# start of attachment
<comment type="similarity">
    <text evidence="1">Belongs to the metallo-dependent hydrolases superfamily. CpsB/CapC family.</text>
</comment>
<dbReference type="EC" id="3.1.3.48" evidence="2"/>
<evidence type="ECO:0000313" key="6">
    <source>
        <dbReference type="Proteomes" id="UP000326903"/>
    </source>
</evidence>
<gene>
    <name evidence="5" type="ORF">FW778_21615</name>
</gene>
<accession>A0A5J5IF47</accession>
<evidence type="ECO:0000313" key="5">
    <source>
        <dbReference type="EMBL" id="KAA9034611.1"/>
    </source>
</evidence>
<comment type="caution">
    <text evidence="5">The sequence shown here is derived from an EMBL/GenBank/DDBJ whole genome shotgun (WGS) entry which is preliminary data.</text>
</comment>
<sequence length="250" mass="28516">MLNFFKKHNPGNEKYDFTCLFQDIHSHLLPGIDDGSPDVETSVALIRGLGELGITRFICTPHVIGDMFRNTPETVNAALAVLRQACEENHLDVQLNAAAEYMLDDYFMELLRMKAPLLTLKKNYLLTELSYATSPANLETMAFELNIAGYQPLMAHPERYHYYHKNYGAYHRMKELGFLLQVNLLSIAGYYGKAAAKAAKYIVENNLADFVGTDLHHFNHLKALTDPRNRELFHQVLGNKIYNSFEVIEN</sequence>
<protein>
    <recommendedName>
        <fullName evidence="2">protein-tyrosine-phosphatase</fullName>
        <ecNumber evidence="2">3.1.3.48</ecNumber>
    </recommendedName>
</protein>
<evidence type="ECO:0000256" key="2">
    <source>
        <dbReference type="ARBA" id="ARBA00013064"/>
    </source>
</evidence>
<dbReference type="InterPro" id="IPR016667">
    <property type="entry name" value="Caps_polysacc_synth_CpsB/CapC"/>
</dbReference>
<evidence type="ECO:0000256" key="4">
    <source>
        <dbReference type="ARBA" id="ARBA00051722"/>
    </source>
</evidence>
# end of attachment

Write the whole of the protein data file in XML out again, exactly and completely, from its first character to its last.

<comment type="similarity">
    <text evidence="1">Belongs to the metallo-dependent hydrolases superfamily. CpsB/CapC family.</text>
</comment>
<dbReference type="EC" id="3.1.3.48" evidence="2"/>
<evidence type="ECO:0000313" key="6">
    <source>
        <dbReference type="Proteomes" id="UP000326903"/>
    </source>
</evidence>
<gene>
    <name evidence="5" type="ORF">FW778_21615</name>
</gene>
<accession>A0A5J5IF47</accession>
<evidence type="ECO:0000313" key="5">
    <source>
        <dbReference type="EMBL" id="KAA9034611.1"/>
    </source>
</evidence>
<comment type="caution">
    <text evidence="5">The sequence shown here is derived from an EMBL/GenBank/DDBJ whole genome shotgun (WGS) entry which is preliminary data.</text>
</comment>
<sequence length="250" mass="28516">MLNFFKKHNPGNEKYDFTCLFQDIHSHLLPGIDDGSPDVETSVALIRGLGELGITRFICTPHVIGDMFRNTPETVNAALAVLRQACEENHLDVQLNAAAEYMLDDYFMELLRMKAPLLTLKKNYLLTELSYATSPANLETMAFELNIAGYQPLMAHPERYHYYHKNYGAYHRMKELGFLLQVNLLSIAGYYGKAAAKAAKYIVENNLADFVGTDLHHFNHLKALTDPRNRELFHQVLGNKIYNSFEVIEN</sequence>
<protein>
    <recommendedName>
        <fullName evidence="2">protein-tyrosine-phosphatase</fullName>
        <ecNumber evidence="2">3.1.3.48</ecNumber>
    </recommendedName>
</protein>
<evidence type="ECO:0000256" key="2">
    <source>
        <dbReference type="ARBA" id="ARBA00013064"/>
    </source>
</evidence>
<dbReference type="InterPro" id="IPR016667">
    <property type="entry name" value="Caps_polysacc_synth_CpsB/CapC"/>
</dbReference>
<evidence type="ECO:0000256" key="4">
    <source>
        <dbReference type="ARBA" id="ARBA00051722"/>
    </source>
</evidence>